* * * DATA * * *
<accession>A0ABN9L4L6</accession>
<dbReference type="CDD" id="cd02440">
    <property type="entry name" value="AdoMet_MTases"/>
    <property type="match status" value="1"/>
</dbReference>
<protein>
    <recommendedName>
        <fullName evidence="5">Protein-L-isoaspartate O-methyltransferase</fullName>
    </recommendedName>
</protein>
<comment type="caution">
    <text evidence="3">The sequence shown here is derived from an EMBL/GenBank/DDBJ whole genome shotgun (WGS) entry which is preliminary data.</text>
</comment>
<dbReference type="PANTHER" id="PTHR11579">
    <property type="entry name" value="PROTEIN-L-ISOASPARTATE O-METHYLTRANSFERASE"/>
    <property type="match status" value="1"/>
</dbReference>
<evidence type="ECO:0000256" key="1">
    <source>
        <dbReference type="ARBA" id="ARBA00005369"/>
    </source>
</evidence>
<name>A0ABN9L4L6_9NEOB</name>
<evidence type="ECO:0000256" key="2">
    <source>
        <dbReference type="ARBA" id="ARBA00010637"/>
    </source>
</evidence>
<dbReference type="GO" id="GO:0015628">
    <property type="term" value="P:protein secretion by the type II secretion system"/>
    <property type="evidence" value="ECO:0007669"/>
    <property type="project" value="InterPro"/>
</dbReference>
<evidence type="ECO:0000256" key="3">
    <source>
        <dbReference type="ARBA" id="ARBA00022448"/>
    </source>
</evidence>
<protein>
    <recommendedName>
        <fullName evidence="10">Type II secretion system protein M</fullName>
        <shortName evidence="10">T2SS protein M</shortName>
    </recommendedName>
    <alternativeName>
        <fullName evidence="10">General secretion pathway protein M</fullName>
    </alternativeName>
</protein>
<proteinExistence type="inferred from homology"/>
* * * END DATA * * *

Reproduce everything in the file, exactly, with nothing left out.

<accession>A0ABN9L4L6</accession>
<dbReference type="CDD" id="cd02440">
    <property type="entry name" value="AdoMet_MTases"/>
    <property type="match status" value="1"/>
</dbReference>
<protein>
    <recommendedName>
        <fullName evidence="5">Protein-L-isoaspartate O-methyltransferase</fullName>
    </recommendedName>
</protein>
<comment type="caution">
    <text evidence="3">The sequence shown here is derived from an EMBL/GenBank/DDBJ whole genome shotgun (WGS) entry which is preliminary data.</text>
</comment>
<dbReference type="PANTHER" id="PTHR11579">
    <property type="entry name" value="PROTEIN-L-ISOASPARTATE O-METHYLTRANSFERASE"/>
    <property type="match status" value="1"/>
</dbReference>
<evidence type="ECO:0000256" key="1">
    <source>
        <dbReference type="ARBA" id="ARBA00005369"/>
    </source>
</evidence>
<name>A0ABN9L4L6_9NEOB</name>
<evidence type="ECO:0000256" key="2">
    <source>
        <dbReference type="ARBA" id="ARBA00010637"/>
    </source>
</evidence>
<dbReference type="GO" id="GO:0015628">
    <property type="term" value="P:protein secretion by the type II secretion system"/>
    <property type="evidence" value="ECO:0007669"/>
    <property type="project" value="InterPro"/>
</dbReference>
<evidence type="ECO:0000256" key="3">
    <source>
        <dbReference type="ARBA" id="ARBA00022448"/>
    </source>
</evidence>
<protein>
    <recommendedName>
        <fullName evidence="10">Type II secretion system protein M</fullName>
        <shortName evidence="10">T2SS protein M</shortName>
    </recommendedName>
    <alternativeName>
        <fullName evidence="10">General secretion pathway protein M</fullName>
    </alternativeName>
</protein>
<proteinExistence type="inferred from homology"/>